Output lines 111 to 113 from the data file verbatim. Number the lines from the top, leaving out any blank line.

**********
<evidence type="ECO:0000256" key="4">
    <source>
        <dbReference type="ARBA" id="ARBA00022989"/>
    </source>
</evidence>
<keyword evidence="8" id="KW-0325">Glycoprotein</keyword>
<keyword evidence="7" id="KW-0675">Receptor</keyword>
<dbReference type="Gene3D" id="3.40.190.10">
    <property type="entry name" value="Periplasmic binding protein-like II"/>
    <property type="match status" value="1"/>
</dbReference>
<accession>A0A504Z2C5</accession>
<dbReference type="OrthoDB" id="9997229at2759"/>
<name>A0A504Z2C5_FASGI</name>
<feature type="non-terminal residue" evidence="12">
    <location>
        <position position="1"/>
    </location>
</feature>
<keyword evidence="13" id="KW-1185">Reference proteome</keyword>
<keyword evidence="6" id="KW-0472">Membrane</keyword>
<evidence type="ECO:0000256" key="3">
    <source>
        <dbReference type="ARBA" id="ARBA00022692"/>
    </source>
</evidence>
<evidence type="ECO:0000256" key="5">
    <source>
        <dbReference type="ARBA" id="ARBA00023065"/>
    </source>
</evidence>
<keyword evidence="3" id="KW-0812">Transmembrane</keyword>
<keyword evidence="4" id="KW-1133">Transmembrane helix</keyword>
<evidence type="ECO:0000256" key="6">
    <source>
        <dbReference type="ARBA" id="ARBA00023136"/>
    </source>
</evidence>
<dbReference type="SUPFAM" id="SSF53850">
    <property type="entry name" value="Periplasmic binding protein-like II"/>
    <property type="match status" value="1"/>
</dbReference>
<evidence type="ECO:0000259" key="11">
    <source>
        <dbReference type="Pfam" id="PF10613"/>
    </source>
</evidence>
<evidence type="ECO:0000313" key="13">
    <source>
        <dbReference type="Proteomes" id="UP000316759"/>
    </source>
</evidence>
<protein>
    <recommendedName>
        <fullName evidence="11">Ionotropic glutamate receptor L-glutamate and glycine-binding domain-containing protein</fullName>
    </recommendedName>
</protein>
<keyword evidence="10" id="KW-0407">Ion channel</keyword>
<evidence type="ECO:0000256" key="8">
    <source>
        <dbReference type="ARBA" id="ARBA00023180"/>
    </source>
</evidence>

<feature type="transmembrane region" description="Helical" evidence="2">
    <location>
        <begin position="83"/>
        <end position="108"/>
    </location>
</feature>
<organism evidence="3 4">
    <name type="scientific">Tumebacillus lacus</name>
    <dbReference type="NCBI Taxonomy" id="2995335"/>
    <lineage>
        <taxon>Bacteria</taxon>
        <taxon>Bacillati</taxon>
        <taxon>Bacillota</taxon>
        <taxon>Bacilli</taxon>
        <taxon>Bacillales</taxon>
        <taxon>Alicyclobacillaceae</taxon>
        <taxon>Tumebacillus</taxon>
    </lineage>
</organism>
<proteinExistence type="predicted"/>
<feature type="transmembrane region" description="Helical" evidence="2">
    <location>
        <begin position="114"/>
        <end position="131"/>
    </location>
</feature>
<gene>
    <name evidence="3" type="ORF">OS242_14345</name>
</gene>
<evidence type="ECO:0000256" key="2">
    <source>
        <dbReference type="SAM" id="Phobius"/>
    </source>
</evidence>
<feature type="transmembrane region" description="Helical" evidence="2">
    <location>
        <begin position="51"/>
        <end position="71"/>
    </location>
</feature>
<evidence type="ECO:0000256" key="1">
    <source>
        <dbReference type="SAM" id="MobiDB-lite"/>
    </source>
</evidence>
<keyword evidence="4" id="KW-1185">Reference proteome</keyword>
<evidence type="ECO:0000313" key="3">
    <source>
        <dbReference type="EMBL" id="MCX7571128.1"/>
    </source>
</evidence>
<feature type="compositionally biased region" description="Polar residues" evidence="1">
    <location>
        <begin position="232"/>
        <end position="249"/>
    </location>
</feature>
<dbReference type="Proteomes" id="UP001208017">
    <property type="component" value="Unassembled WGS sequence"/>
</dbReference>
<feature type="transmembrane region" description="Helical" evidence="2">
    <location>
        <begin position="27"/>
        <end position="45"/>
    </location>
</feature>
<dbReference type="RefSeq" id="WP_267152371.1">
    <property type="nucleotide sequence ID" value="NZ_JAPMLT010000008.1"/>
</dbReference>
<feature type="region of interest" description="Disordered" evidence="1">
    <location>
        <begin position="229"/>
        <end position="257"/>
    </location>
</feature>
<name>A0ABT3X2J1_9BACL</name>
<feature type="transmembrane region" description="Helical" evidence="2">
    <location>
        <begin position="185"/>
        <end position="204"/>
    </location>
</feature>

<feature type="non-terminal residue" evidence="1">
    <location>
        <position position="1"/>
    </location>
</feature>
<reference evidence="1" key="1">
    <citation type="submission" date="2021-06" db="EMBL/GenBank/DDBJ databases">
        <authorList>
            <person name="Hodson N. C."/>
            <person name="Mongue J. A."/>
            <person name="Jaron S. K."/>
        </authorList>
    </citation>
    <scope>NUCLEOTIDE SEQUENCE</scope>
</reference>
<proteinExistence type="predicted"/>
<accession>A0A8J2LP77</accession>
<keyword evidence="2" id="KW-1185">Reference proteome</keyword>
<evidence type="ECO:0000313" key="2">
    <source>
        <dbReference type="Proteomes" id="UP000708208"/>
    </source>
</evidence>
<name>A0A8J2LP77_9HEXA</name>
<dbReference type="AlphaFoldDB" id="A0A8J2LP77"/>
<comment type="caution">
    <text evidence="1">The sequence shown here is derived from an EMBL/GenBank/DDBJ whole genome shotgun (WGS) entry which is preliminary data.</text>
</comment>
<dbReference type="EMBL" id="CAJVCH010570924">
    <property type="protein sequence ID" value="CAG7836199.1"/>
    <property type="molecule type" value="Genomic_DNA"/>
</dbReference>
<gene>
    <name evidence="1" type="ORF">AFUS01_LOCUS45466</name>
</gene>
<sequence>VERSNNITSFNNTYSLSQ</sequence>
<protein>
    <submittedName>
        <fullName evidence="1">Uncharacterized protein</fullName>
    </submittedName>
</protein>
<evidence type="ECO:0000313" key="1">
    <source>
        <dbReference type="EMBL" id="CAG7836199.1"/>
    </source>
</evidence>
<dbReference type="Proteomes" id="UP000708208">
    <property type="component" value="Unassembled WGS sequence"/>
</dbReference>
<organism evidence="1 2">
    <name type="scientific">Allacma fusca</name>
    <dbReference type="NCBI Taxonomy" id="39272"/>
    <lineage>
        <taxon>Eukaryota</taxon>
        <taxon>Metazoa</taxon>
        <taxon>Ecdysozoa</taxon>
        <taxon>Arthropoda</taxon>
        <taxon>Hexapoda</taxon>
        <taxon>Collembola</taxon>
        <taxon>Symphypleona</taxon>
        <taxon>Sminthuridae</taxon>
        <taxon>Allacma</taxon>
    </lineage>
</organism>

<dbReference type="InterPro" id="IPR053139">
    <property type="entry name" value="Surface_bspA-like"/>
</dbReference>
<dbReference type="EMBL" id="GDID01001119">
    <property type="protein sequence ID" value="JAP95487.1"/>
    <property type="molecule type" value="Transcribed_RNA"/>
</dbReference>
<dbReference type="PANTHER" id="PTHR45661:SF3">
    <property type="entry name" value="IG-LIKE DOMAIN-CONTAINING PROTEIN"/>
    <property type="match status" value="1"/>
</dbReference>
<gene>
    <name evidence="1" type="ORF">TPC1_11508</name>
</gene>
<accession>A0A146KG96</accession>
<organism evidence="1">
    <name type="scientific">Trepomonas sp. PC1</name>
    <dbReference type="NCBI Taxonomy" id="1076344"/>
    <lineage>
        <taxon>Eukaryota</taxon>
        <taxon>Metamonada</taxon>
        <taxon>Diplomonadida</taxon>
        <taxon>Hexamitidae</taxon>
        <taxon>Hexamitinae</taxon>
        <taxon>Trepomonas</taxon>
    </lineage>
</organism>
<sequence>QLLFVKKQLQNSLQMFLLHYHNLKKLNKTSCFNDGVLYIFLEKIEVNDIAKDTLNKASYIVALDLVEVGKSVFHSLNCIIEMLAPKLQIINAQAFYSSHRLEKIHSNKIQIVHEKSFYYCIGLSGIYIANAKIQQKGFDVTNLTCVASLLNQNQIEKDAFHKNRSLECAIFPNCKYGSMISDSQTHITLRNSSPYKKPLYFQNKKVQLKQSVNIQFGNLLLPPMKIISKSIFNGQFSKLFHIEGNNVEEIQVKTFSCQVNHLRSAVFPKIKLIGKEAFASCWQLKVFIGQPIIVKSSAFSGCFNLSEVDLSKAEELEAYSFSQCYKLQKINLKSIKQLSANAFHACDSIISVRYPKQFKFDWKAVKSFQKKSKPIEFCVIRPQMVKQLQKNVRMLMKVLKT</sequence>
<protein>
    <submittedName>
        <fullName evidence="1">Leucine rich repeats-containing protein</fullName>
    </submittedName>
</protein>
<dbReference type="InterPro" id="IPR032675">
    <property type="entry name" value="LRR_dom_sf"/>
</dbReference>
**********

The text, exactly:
    <source>
        <dbReference type="EMBL" id="MCX7571128.1"/>
    </source>